NEWS
May 4, 2004
On May 2, 2004 GLADYS G. STUMP of Danville, VA formerly of S. Hanover St, Brooklyn area. Most of her life was spent in the Brooklyn Area of Baltimore, MD. Her occupation was with Maryland Department of Transportation. A Memorial Service will be held in Salem, VA at a later time. Arrangements by Swicegood Funeral Home, Inc.
NEWS
By SUN STAFF | November 27, 2001
Maryland ranked third nationally in 1999 for safety belt usage. Over 82 percent of Maryland drivers wear safety belts, a Department of Transportation, National Highway Traffic Safety Administration study found. Only motorists in California and New Mexico used safety belts more frequently. On average, 67 percent of Americans use seat belts while driving. State...Rate of safety belt usage...Rank California...89.3 percent...1 New Mexico...88.4...2 Maryland...82.7...3 Oregon...82.7...3 Washington.
NEWS
By DAN BERGER | December 20, 1990
Whoever understands the administration's new policy on minority scholarships gets one.The Soviet Union is playing catch-up with the United States. We had our War Between the States 130 years ago, theirs is about to start.Fortunately, the City Charter prevents elected politicians from meddling in the operation of the schools.Why not merge the state Department of Transportation with MNC financial? MDOT would acquire deposits to turn into asphalt, and the bank would get the power to tax.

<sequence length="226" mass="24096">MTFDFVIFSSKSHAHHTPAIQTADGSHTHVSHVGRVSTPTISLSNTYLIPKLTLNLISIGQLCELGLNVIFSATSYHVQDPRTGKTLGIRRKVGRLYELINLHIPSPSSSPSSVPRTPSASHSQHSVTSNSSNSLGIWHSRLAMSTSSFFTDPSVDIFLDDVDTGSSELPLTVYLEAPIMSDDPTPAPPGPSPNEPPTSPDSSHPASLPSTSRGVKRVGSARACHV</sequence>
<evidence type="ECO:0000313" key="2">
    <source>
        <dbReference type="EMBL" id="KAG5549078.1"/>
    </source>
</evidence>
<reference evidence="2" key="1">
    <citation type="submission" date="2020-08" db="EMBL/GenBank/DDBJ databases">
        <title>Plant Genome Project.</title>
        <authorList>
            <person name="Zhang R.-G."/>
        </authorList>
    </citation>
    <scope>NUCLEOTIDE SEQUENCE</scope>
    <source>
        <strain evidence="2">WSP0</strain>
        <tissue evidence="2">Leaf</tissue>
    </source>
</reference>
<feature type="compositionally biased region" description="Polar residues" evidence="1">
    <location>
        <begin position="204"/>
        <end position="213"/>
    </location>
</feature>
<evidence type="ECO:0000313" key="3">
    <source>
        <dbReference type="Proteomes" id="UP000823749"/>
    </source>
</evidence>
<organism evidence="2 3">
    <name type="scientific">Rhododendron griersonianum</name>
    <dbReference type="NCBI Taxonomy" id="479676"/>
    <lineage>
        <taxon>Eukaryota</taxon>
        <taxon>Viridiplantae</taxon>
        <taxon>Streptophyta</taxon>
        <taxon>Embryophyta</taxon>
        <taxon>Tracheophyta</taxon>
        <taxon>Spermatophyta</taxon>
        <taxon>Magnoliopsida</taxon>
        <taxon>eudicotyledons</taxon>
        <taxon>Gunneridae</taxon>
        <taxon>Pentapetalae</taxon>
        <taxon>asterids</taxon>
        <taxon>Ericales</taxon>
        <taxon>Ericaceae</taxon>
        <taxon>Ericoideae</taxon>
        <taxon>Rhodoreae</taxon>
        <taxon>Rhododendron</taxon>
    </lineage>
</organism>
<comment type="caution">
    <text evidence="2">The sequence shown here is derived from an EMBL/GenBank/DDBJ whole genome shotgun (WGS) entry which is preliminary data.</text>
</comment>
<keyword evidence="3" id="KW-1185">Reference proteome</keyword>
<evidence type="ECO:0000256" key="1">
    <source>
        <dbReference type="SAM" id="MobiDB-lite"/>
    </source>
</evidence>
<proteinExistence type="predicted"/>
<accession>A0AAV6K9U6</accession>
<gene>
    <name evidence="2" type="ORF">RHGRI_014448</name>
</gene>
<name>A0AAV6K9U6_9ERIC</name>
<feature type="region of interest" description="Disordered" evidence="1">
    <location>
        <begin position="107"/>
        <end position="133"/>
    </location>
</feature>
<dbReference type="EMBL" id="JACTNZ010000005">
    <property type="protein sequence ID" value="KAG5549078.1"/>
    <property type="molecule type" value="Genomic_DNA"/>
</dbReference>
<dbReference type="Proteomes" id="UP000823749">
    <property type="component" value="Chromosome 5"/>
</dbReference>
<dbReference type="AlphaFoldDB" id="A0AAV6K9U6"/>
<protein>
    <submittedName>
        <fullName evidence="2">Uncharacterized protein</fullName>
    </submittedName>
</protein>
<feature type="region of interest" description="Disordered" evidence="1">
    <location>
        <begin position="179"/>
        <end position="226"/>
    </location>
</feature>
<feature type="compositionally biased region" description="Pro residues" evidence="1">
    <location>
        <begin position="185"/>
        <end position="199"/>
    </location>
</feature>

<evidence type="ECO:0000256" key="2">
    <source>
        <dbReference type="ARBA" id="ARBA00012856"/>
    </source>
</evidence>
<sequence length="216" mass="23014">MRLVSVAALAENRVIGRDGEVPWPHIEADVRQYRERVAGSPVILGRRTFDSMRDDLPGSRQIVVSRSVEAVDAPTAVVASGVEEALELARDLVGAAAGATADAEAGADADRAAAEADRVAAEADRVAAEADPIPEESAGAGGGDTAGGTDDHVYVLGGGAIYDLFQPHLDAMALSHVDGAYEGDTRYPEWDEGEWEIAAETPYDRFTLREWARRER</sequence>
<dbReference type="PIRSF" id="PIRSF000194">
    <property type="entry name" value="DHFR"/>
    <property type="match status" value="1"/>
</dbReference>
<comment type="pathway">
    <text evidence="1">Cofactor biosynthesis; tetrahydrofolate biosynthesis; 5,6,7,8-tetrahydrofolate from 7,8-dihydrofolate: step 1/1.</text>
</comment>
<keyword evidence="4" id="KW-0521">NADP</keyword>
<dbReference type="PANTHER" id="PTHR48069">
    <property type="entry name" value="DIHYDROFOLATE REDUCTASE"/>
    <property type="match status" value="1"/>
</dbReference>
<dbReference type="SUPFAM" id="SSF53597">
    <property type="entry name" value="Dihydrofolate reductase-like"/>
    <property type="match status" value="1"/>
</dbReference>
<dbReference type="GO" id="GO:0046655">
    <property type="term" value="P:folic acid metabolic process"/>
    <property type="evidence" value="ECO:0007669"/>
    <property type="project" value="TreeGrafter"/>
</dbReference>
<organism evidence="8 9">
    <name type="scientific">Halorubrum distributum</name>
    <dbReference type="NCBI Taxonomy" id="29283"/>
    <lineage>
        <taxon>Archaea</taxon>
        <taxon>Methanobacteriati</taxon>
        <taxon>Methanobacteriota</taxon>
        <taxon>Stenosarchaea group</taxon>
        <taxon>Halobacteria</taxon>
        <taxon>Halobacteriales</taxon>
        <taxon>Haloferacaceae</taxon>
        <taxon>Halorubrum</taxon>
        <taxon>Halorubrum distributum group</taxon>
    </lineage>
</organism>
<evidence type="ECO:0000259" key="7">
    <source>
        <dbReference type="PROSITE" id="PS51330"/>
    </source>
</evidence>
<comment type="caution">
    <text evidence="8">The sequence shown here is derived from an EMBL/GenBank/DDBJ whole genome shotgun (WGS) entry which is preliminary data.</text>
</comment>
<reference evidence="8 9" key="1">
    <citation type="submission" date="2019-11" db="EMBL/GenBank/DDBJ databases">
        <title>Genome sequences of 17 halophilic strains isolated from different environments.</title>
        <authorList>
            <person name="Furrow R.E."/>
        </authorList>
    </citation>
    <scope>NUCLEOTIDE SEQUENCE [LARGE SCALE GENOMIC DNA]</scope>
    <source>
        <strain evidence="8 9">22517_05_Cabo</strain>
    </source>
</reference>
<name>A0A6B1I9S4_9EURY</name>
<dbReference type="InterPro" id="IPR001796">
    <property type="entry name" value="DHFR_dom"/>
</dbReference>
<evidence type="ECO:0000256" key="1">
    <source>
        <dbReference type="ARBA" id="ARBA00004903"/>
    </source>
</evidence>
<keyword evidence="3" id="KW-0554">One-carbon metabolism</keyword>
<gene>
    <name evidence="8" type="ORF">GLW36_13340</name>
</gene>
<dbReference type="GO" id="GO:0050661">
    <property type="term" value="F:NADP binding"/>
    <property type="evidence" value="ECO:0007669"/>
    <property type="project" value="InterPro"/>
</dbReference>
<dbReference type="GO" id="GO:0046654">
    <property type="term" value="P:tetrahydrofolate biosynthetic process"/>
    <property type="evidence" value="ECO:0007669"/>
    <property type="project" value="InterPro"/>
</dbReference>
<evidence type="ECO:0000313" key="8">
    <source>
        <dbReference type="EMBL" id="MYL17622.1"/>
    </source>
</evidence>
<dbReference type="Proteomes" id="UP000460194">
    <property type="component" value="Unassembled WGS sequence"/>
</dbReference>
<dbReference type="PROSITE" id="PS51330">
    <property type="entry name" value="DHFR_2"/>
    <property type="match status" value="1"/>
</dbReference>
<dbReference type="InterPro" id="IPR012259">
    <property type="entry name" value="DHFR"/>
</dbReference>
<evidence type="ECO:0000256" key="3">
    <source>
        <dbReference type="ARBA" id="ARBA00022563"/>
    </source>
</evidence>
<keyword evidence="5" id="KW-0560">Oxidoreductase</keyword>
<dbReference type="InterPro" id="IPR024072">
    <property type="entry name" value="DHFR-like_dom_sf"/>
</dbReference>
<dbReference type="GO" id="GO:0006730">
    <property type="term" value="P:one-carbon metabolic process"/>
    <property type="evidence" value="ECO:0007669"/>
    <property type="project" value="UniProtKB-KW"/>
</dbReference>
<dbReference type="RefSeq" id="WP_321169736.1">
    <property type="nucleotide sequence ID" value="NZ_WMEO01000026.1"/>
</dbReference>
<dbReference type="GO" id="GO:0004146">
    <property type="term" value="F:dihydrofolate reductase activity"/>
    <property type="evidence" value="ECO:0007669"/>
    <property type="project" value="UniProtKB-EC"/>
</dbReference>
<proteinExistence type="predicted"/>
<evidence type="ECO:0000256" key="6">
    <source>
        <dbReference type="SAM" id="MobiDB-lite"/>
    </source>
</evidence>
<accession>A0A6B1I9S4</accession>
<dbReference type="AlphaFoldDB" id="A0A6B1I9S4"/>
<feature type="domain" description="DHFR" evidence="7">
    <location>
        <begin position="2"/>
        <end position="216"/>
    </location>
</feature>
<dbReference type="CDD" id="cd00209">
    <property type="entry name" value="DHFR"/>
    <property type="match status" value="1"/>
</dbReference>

NEWS
The Baltimore Sun | September 23, 2011
As of 10 p.m., the following roads were closed due to high water, according to the Maryland Department of Transportation. Anne Arundel: East and westbound Route 450 between St. Stephens Church Road and Huntwood Drive. Northbound Route 176 at eastbound Route 648. Baltimore County: U.S. Route 1 past New Cut Road. Eastbound U.S. Route 40 at Route 43. Westbound U.S. Route 40 at Jones Road. Harford County: Route 7 between Route 136 and Route 543. Route 7 Edgewood Road and Fashion Way. U.S. Route 1 between Moore's Mill Road and Henderson Road.
BUSINESS
By Lorraine Mirabella, The Baltimore Sun | May 4, 2011
State officials are seeking a developer to build a mixed-use project on 12 waterfront acres in Cambridge on the Eastern Shore. The state's Department of Transportation, which owns the site off Route 50 on the shores of the Choptank River, issued a request for qualifications Wednesday, state Transportation Secretary Beverley K. Swaim-Staley said in a statement Wednesday. The Cambridge Marine Terminal/Sailwinds site, owned by the Maryland Port Administration and leased to the city of Cambridge, sits downriver from the Hyatt Regency Chesapeake Bay Resort.
NEWS
By Jessica Anderson, The Baltimore Sun | April 27, 2011
Baltimore lawmakers agreed Wednesday night that the way the city handles contracts with a handful of towing companies needs to be reformed, and they want an outside consultant to study the issue. Officials are seeking to review an arcane system known as "medallion" towing, in which many of the 10 certified companies have been virtually locked into their contracts for the past three decades. Some kept their contracts despite having problems that led to the state decertifying their businesses.
NEWS
By Yeganeh June Torbati, The Baltimore Sun | October 15, 2010